Sorry, I’ve dragged this way off topic.
That’s terrific. Kind of inspiring how all these things that seemed beyond reach a short time ago are now so… doable.
But it's kind of depressing that they're not being done.
When I was a kid, my first walkie-talkies were a kit from Allied Radio: single-channel, crystal controlled in the CB band. Our family's hi-fi (not "stereo": that wasn't popularly available yet) was an amalgam of kits and scratch-built components my father made, and built into an antique washbasin stand. My first shortwave was a receiver that had been salvaged from a WWII bomber, with a home-made DC power supply.
(I'll skip the part about how we had to walk 5 miles through the snow, uphill in both directions, to buy capacitors...).
Part of the difference is that electronics were a lot more expensive in those days before ICs and automated mass production made it possible to make an AM/FM radio that fits in an oversized pen and retails for $5: I recently bought a couple of multi-channel FRS walkie-talkies on ebay for less than the cost of those kits (probably less than 1/4 the price, after inflation).
But a big part is cultural: we were encouraged as kids to learn how things worked, and how to make them. It was a major source of pride that you had built your own transistor radio, or made an equatorial telescope mount out of galvanized pipe. I suspect much of that is a product of being part of the first few generations off the farm, where necessity birthed inventions on a weekly basis. And some is a result of the fact that "everyday" technology has gotten so much more complex: teenaged would-be race mechanics don't get to tinker with needle and jet combinations to improve performance anymore, 'cuz there ain't nothin' even vaguely resembling a carb under the hood.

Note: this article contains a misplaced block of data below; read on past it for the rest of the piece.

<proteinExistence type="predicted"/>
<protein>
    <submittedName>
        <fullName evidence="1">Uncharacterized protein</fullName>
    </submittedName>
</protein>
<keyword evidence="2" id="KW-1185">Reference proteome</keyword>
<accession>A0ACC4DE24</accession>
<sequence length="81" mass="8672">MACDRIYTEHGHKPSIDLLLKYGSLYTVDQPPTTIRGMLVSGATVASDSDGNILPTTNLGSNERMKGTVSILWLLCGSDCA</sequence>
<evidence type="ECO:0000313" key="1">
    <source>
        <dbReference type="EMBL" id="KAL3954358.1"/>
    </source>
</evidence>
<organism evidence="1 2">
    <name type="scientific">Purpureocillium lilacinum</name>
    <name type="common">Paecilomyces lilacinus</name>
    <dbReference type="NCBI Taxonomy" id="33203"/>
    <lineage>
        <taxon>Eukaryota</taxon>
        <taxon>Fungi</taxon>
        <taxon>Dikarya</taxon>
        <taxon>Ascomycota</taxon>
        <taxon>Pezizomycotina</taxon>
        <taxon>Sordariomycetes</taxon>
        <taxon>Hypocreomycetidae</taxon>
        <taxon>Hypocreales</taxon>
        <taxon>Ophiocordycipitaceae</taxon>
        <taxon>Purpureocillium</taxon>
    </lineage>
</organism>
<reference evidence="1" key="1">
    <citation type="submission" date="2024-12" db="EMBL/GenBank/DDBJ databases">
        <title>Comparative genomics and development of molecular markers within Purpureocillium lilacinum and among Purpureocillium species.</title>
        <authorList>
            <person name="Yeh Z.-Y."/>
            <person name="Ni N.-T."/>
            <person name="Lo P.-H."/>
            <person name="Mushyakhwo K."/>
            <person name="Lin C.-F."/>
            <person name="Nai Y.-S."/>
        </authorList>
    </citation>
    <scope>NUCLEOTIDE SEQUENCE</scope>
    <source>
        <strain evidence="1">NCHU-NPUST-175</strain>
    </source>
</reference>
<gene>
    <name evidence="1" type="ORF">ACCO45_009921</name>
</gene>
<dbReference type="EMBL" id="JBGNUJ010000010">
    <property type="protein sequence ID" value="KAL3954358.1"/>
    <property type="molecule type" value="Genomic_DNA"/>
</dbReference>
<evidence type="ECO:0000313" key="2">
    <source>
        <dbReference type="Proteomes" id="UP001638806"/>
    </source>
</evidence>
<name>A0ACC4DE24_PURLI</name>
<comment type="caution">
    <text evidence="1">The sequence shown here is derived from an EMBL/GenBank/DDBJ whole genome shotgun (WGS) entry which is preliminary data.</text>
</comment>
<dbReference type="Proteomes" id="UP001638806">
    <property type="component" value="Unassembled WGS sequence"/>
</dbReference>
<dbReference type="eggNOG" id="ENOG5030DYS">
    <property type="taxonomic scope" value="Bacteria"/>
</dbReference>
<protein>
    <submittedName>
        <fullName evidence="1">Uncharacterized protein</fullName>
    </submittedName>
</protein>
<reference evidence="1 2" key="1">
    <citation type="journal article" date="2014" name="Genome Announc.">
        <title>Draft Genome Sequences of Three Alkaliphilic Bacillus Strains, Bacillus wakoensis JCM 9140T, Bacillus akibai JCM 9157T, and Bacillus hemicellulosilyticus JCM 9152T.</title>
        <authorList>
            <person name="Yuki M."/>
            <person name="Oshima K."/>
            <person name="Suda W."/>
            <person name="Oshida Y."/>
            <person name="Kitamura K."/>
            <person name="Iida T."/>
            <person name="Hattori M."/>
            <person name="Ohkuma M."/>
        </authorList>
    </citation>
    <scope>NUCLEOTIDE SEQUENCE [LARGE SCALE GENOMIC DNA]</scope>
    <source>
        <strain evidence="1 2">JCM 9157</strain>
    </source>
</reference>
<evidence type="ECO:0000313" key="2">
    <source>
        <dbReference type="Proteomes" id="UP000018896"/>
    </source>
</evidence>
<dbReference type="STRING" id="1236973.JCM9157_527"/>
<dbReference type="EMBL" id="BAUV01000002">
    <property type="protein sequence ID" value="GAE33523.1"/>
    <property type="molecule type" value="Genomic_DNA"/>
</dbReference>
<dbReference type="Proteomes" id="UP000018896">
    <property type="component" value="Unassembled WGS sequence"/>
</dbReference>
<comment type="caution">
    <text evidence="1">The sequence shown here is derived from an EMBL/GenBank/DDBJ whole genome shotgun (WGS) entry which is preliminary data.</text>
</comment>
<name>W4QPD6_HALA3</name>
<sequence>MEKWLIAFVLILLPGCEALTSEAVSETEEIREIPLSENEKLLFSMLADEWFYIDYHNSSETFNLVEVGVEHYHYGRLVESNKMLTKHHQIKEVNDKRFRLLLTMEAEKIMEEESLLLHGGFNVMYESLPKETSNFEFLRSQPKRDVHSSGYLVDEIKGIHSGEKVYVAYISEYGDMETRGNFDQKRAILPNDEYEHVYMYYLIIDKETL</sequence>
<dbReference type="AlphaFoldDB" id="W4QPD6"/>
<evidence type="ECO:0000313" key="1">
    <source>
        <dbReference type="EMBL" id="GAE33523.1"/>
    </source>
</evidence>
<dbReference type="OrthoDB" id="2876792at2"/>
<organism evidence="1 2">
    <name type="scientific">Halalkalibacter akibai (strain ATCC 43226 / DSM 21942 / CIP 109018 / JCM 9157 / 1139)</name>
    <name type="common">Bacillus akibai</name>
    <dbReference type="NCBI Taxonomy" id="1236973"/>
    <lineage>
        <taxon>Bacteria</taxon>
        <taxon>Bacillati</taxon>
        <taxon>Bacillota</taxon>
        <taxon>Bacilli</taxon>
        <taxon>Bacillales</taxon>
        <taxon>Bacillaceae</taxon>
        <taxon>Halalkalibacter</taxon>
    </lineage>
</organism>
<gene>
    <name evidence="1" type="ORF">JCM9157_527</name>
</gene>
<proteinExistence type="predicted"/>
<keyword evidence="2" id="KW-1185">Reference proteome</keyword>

A friend was bragging a few days ago about how his son had built his own computer. But the big point of pride was not how he had improvised portions of it (like my father's "recycled" hi-fi cabinet): it was how skillfully he had tracked down the best deals on its made-in-Asia components.
I think that reflects a fundamental shift from a culture of "making/doing" to one of "experiencing" using stuff that's actually made by someone else, and it's a big part of our declining competitiveness with the up-and-coming economies.
So true. I feel fortunate to actually understand how some of the technology works from first principles. Quite a lot of the reason for that lies with having seen it born. That sort of in-depth understanding can't be taught in the time we are in school. So people growing up today apply rather than build. Hopefully though they will have their own technological marvels to embrace.
On the other hand, Ran, we had to make our capacitors out of old canning jars. :)
There are creations and innovations happening in different fields of technology these days, and the crystal sets of past are now developments in software applications and web technologies that enthusiasts might slave over for years burning the midnight oil, just like generations did in the past scavenging for spare electronic components.
Of course there are no snowy hills to physically climb to source classes or dll's, but it doesn't mean time isn't spent scavenging around the web looking for them, or building them from scratch.
So I don't think all is lost, except for those who build kitset computers like sewing by numbers rather than hammering out their own components from discarded goodies in the tool shed.